You worked with some pretty high-profile artists on the album. How did the collaboration with K’Naan and Bruno Mars come about?

EM: Just like on the first album, it was organic. We don’t try to go after guest artists, but rather do our thing and people seem to pop up when the time is right. The Bruno Mars track was extra weird: we had done ‘We OK’ with K’naan and he wrote part of it in L.A. without us. It was only when we were handing in the album to our label that K’naan told us that Bruno Mars had written it with him, which was a shock but very cool at the same time. We’ve never met Bruno Mars but were very grateful that he helped create a song we were very proud of.

Who have you enjoyed working with most so far?

JH: Ezra Koenig from Vampire Weekend was really nice ‘cause we only had a tiny little beat when it started and we built ‘Warm Heart of Africa’ together over two days. It was just a very easy and enjoyable process. But every artist is amazing to work with. We’re not always in the same room with people, but when you send someone a half-finished song and they work on it and send it back, it’s like Christmas Eve when you listen to it!

And if you could collaborate with anyone, who would it be?

JH: Some of the people we would love to work with are Apietus, Karl Jenkins, Hans Zimmer and Seal. I think Esau’s and Seal’s voices would go really well together. We’re about to work with Nico Muhly on something, which we’re really excited about…

Do you have a favourite track on the album?

EM: I think ‘We OK’ is my favourite. We recorded that whole song with a very different beat, then Johan changed the whole thing when he went back to London. When I heard the new version it just blew my mind: I didn’t even see it sounding anything like that but at the same time it was so very good.

JH: Yeah, ‘We OK’ is one of my favourites too. It’s just such a hopeful and optimistic song, just what The Very Best is about for me. I also really love ‘Nkango’. For me the lyrics and the simplicity of the song are beautiful. I loved listening to the Warm Heart of Africa album a capella but MTMTMK doesn’t work the same way when you take away the music. ‘Nkango’ is one of the songs on MTMTMK that I can put on in a capella form and love it...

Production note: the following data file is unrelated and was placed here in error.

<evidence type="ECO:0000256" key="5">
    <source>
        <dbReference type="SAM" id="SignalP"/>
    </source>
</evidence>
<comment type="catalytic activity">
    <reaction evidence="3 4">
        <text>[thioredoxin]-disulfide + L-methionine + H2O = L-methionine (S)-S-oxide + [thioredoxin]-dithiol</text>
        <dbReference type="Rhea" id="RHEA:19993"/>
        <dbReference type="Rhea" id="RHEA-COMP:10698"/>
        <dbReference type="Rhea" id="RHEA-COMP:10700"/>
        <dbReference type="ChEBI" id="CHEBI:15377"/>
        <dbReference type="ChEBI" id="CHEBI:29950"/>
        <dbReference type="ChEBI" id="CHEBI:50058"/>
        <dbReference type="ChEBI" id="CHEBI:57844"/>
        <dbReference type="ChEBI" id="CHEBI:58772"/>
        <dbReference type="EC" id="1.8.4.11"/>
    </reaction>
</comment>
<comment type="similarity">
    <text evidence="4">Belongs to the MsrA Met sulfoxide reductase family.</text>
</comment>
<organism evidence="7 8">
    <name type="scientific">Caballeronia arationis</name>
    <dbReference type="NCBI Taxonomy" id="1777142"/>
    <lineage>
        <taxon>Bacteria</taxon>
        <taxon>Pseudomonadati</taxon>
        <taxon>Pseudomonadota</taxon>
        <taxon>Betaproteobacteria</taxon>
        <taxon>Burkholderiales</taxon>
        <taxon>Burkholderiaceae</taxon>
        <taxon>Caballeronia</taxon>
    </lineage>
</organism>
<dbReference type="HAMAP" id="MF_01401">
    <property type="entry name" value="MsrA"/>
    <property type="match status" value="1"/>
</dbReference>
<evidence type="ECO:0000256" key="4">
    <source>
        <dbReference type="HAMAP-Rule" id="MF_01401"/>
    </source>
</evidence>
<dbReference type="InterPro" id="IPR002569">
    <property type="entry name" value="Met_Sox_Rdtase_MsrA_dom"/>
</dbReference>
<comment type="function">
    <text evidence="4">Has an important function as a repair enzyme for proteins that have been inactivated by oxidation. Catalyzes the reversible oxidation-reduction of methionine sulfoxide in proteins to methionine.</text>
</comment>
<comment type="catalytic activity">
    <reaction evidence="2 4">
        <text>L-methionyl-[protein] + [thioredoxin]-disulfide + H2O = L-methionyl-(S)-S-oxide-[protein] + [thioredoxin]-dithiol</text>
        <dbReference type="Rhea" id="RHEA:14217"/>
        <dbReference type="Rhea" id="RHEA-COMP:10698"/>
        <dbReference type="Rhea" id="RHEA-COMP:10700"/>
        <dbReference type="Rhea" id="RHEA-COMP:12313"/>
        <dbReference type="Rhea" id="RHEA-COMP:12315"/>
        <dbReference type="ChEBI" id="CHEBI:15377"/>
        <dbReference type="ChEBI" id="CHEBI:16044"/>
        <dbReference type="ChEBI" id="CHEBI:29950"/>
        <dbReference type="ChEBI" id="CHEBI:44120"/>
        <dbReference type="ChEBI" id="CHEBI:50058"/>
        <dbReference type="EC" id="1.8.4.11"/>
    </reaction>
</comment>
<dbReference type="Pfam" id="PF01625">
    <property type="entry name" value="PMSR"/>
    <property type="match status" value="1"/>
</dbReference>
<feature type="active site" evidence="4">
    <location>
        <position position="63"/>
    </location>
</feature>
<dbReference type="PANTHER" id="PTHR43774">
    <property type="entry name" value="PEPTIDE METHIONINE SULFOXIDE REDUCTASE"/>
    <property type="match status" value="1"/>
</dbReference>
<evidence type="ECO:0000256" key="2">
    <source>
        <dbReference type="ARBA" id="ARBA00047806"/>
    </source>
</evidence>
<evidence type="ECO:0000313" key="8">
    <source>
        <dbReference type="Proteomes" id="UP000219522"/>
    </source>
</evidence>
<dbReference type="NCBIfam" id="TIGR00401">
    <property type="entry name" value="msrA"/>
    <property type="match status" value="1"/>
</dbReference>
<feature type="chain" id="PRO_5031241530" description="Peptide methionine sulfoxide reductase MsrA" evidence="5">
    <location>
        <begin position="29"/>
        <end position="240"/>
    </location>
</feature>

What’s the plan for the rest of the year?

JH: We just finished doing all the music for an amazing documentary by Village Beat called “Tough Bond”, which follows street kids in Kenya who are addicted to glue. We did the score and soundtrack with Seye (who sings on ‘Kondaine’) and it’s been an amazing process. Most of the music is very different from MTMTMK. It has much more of a desert blues kind of feel, plus some hip-hop and very dark songs.

And we made a Afro-punk track that I can’t wait for people to hear. We were inspired by the idea of an African street band in the early 80s hearing the Sex Pistols and deciding to make a punk track, which was then recorded by someone on the street, and then the tape was found by someone in 2012… We like it so much, we’re thinking of making a whole album like it. (Laughs)

What’s been the highlight so far and what would you still like to achieve?

JH: This whole journey has been one big highlight. But maybe playing Fuji Rock last weekend was one of them. We hadn’t toured together for two years and it was amazing having everyone together on stage again and putting on an amazing show for 20,000 people.

It’s pretty mind-blowing every time we make music together too. Esau never stops surprising me. It can be kind of emotional at times: some melodies just hit me right in the heart when he sings...

And finally, can you tell us The Very Best’s mission statement please?

EM: The Very Best is all about feeling. Most people can’t understand what I’m singing about but the music carries a positive feeling. At the end of the day, we want to make people happy.